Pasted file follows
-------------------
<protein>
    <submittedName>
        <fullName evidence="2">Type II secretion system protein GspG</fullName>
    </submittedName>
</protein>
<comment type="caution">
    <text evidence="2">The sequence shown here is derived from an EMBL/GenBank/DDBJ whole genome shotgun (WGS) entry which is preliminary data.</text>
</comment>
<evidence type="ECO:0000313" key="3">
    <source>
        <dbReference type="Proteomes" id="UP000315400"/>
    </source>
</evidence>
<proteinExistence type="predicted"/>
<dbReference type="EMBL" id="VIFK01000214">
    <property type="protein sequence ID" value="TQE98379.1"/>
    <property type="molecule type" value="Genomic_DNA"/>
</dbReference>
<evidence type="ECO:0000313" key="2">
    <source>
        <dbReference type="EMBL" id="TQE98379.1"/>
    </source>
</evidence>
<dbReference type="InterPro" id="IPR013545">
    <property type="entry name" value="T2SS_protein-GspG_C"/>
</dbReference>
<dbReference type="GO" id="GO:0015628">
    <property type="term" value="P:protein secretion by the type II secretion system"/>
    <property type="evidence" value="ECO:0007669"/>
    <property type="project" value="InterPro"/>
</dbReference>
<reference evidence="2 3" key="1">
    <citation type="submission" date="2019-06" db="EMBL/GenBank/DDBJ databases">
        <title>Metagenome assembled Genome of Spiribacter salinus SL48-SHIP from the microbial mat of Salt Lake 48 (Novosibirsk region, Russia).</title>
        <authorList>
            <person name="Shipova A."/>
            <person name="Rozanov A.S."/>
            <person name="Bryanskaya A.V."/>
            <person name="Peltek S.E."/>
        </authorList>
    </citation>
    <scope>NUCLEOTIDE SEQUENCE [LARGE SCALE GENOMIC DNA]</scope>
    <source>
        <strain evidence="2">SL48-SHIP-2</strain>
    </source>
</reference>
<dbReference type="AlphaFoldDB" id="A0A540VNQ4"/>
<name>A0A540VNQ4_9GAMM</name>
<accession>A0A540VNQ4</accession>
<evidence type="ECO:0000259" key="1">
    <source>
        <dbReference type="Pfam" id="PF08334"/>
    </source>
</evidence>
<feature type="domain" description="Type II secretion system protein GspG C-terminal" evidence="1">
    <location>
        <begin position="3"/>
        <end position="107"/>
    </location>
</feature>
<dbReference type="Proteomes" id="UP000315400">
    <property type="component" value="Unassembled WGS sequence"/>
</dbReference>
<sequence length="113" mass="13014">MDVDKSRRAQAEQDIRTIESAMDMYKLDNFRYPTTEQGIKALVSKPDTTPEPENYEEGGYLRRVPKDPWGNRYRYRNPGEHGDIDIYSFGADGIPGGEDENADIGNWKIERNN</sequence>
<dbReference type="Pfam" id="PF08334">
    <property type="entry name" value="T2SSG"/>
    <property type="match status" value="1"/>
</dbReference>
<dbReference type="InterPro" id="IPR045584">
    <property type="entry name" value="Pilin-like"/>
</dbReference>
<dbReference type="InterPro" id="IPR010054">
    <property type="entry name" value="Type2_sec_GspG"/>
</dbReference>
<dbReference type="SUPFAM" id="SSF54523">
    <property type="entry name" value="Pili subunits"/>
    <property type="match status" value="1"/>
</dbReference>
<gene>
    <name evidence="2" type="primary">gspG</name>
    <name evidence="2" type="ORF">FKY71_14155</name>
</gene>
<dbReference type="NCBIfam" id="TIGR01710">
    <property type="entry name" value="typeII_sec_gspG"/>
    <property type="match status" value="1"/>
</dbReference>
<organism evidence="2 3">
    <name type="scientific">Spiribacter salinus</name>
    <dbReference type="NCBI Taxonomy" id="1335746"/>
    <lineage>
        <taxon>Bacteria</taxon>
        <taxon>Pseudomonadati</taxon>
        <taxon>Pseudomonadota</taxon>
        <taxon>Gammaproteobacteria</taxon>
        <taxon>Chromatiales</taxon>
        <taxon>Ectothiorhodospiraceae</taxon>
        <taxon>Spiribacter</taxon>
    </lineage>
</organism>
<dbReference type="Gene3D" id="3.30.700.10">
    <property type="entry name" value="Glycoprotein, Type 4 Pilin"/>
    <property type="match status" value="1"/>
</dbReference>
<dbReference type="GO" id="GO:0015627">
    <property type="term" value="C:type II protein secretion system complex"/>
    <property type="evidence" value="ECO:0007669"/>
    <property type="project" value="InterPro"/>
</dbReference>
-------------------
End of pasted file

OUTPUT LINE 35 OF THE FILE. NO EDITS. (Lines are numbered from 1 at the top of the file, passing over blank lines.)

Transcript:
        <authorList>